A patchwork of public land on both sides of the St. Johns River in Jacksonville, Timucuan Preserve protects sites of historic, cultural, and ecological interest.
Its full name is Timucuan Ecological and Historical Preserve, and its units are scattered from Mayport north to Amelia Island.
Most sites are directly tied to the indigenous people of this region, the Timucua, and their interactions with the Europeans who attempted to settle here.
This is a well-interpreted National Park, with signage filling in the mysteries that surround this region’s long and storied history.
Visitor Center: 30.385751, -81.497519
Address: 12713 Fort Caroline Rd, Jacksonville
Restroom: At some units
Land manager: National Park Service
Based at Fort Caroline, the Visitor Center is open 9 AM to 5PM Wed-Sun. Other hours vary by unit. Some close on Christmas and Thanksgiving.
Accessible facilities are available at Fort Caroline, Kingsley Plantation, Ribault Column, and Spanish Pond.
Dogs are welcome, but must be leashed.
About the Park
Timucuan Preserve protects many items of antiquity where Europeans first set foot in what is now Florida.
Perhaps the most ancient is a massive midden along the shores of the St. Johns River, reached by hiking the trails of the Theodore Roosevelt Area.
Adjoining this rugged, forested waterfront and not far by foot is Spanish Pond, site of an encampment of Spaniards from St. Augustine.
Led by Pedro Menendez de Aviles, their mission was to slaughter the French who established a colony along the river at Fort Caroline.
On a bluff above both of these sites is the Ribault Column, a marker denoting where the French disembarked their ships to claim Florida for France in 1562.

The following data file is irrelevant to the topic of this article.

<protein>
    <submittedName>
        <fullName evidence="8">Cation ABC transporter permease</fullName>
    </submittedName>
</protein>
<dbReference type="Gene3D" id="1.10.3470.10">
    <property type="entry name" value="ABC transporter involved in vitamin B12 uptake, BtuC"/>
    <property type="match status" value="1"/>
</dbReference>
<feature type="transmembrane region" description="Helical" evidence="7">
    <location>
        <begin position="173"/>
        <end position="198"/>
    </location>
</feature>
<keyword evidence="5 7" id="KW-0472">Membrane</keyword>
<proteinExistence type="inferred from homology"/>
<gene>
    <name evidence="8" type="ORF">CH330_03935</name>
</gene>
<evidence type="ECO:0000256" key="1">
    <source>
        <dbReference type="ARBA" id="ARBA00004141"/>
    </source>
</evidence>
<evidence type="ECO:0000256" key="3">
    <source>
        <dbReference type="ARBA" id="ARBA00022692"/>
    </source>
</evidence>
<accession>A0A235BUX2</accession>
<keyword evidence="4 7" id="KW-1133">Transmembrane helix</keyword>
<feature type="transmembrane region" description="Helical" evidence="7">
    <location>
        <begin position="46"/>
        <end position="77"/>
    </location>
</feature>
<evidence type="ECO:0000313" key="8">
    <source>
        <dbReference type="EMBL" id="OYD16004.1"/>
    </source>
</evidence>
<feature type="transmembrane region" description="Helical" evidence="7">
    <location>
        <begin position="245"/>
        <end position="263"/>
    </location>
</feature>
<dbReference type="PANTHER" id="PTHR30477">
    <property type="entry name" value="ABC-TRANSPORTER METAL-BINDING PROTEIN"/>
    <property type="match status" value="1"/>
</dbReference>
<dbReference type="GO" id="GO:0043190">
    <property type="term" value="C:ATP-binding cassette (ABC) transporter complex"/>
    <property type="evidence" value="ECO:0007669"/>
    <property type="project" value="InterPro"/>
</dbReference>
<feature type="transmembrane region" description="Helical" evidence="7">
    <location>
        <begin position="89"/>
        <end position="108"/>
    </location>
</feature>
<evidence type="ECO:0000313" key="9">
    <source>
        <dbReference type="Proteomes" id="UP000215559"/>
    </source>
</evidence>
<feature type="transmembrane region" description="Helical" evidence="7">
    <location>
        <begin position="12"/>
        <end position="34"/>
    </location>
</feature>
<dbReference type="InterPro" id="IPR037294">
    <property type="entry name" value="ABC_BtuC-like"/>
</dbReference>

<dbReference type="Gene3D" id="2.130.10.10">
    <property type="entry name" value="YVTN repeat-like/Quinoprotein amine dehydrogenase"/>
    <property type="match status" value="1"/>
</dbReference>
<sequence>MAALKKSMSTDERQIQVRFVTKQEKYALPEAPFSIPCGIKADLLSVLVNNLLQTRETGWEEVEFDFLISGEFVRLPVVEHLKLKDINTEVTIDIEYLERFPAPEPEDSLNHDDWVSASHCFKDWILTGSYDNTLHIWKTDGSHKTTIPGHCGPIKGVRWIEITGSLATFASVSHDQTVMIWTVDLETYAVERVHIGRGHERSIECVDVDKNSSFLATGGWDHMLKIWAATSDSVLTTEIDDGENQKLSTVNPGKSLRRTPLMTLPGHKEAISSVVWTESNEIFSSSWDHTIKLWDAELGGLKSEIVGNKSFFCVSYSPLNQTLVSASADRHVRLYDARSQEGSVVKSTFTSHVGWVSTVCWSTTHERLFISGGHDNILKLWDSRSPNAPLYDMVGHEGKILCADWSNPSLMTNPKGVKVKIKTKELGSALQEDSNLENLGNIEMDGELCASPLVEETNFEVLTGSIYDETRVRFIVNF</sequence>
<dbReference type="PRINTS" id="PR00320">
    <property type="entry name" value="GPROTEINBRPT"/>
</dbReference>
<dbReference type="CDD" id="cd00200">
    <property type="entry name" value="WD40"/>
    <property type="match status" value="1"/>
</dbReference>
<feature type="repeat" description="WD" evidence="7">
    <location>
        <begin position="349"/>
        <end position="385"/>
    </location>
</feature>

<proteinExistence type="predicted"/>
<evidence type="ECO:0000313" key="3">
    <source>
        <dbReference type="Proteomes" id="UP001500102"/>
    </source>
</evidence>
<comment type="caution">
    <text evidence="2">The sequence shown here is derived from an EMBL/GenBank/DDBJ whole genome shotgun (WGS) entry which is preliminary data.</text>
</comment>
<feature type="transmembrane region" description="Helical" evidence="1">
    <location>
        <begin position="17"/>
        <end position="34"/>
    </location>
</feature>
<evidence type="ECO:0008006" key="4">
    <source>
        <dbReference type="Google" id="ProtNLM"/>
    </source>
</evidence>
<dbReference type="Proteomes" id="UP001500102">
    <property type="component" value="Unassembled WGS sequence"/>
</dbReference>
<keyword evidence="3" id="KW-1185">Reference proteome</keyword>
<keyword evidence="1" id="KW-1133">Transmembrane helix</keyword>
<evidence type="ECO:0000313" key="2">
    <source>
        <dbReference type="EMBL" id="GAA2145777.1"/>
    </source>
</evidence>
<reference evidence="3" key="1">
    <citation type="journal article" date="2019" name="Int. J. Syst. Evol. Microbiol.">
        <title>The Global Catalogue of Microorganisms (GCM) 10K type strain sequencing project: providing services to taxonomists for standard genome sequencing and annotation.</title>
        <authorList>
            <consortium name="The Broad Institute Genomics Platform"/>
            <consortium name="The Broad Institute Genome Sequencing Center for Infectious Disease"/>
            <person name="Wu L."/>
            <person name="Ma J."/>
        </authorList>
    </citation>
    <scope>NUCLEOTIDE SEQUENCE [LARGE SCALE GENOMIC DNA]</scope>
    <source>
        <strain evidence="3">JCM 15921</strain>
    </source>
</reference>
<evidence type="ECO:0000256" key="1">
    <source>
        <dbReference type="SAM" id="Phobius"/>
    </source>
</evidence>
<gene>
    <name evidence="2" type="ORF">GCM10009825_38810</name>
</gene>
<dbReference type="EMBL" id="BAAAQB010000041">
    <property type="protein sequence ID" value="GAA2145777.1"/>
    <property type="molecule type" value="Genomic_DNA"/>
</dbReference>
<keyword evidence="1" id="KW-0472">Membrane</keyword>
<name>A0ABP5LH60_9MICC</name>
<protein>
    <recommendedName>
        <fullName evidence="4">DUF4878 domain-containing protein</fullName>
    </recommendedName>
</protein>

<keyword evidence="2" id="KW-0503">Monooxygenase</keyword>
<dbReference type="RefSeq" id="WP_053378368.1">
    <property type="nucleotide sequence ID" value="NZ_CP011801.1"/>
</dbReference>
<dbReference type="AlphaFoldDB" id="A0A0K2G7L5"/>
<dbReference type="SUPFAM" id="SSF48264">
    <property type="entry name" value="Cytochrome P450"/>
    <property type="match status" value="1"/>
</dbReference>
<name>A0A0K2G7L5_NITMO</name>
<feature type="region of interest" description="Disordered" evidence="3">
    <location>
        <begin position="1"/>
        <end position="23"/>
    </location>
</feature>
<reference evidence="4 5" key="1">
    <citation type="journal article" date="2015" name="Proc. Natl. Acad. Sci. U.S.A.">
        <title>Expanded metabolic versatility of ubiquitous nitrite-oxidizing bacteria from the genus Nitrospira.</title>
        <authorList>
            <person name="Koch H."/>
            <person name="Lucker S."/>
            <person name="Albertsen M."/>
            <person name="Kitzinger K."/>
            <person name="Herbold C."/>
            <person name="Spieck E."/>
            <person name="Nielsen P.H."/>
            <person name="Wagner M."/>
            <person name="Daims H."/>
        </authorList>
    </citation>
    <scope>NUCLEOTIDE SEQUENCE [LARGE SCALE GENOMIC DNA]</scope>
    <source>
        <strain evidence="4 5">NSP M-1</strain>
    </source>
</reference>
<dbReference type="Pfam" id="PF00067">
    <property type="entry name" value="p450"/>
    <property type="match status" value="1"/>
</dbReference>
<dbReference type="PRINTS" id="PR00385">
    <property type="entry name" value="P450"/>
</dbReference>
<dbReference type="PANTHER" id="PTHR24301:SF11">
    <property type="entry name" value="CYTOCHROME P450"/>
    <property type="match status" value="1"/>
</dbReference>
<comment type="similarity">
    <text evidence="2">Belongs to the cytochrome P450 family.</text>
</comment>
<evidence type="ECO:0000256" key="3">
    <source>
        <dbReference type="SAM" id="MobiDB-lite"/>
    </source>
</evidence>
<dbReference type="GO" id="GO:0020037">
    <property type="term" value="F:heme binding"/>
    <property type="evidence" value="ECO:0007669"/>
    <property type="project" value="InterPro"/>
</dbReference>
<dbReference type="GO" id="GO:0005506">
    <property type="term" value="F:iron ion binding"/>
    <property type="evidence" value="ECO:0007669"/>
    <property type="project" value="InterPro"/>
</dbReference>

Florida’s last remaining public car ferry, the Mayport Ferry, is a piece of history itself.
It serves as an official route across the St. Johns River connecting Timucuan Preserve via the East Coast Greenway.
The ride between Mayport and Northshore is a short trip and lets you avoid taking Interstate 295 to cross the river on the high Dames Point Bridge.
North of the river, the National Park encompasses a massive sweep of estuary surrounding public lands managed by the state and county.
Peninsulas jut into the marshes in many directions, including Cedar Point, another far-flung piece of Timucuan Preserve.
Amid the salt marshes are a smattering of islands among the tidal rivers and creeks that feed the mighty St. Johns basin.
A large part of Fort George Island is a state park. Drive its scenic loop to reach another part of Timucuan Preserve on the northern tip of the island.
Interpretive tours and signage guide you through the the well-preserved remains of Kingsley Plantation, a cotton and sugar cane plantation from 1799.
Barrier islands along the Atlantic Coast edge the National Park’s marshlands on their west side, with beaches and camping at state parks.
At the mouth of the St. Johns River across from Mayport, Little Talbot Island State Park was a segregated beach for Blacks in the 1950s and 60s.
Home to high bluffs defining its oceanfront, Big Talbot Island is more wild, its beach in a constant state of erosion.
The East Coast Greenway runs the length of the island as the Timucuan Trail, a paved bike path.
On Amelia Island, Timucuan Preserve interprets the story of American Beach, a safe haven for Blacks from 1935 through the end of segregation in Florida.
Established by A. L. Lewis, president of the Afro American Insurance Company in Jacksonville, it was an early oceanfront vacation community.
American Beach is also home to the tallest dune on the Atlantic Coast of Florida.
Explore Timucuan Preserve
Units of Timucuan Preserve in Duval and Nassau Counties
Public lands within Timucuan Preserve
See our photos from Timucuan Preserve
More worth exploring while you’re in this area.